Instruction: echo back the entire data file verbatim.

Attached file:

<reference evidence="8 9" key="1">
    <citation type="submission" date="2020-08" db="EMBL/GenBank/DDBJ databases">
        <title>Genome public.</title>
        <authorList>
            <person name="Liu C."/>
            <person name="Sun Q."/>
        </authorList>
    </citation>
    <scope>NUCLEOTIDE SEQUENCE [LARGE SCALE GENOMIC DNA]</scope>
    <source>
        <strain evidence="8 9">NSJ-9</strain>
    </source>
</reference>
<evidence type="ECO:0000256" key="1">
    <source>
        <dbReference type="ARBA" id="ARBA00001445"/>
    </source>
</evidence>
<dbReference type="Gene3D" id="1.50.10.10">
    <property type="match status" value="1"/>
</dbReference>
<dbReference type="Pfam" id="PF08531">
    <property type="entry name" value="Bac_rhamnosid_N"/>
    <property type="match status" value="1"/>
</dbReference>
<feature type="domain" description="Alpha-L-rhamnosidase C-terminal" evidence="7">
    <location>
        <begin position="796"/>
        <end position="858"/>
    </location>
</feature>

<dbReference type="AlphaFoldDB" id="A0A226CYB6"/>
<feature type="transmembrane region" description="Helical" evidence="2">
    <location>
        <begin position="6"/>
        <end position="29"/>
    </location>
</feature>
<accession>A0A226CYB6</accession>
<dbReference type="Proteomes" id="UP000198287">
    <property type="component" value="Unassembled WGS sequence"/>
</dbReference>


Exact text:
<reference evidence="8 9" key="1">
    <citation type="submission" date="2020-08" db="EMBL/GenBank/DDBJ databases">
        <title>Genome public.</title>
        <authorList>
            <person name="Liu C."/>
            <person name="Sun Q."/>
        </authorList>
    </citation>
    <scope>NUCLEOTIDE SEQUENCE [LARGE SCALE GENOMIC DNA]</scope>
    <source>
        <strain evidence="8 9">NSJ-9</strain>
    </source>
</reference>
<evidence type="ECO:0000256" key="1">
    <source>
        <dbReference type="ARBA" id="ARBA00001445"/>
    </source>
</evidence>
<dbReference type="Gene3D" id="1.50.10.10">
    <property type="match status" value="1"/>
</dbReference>
<dbReference type="Pfam" id="PF08531">
    <property type="entry name" value="Bac_rhamnosid_N"/>
    <property type="match status" value="1"/>
</dbReference>
<feature type="domain" description="Alpha-L-rhamnosidase C-terminal" evidence="7">
    <location>
        <begin position="796"/>
        <end position="858"/>
    </location>
</feature>

<dbReference type="AlphaFoldDB" id="A0A226CYB6"/>
<feature type="transmembrane region" description="Helical" evidence="2">
    <location>
        <begin position="6"/>
        <end position="29"/>
    </location>
</feature>
<accession>A0A226CYB6</accession>
<dbReference type="Proteomes" id="UP000198287">
    <property type="component" value="Unassembled WGS sequence"/>
</dbReference>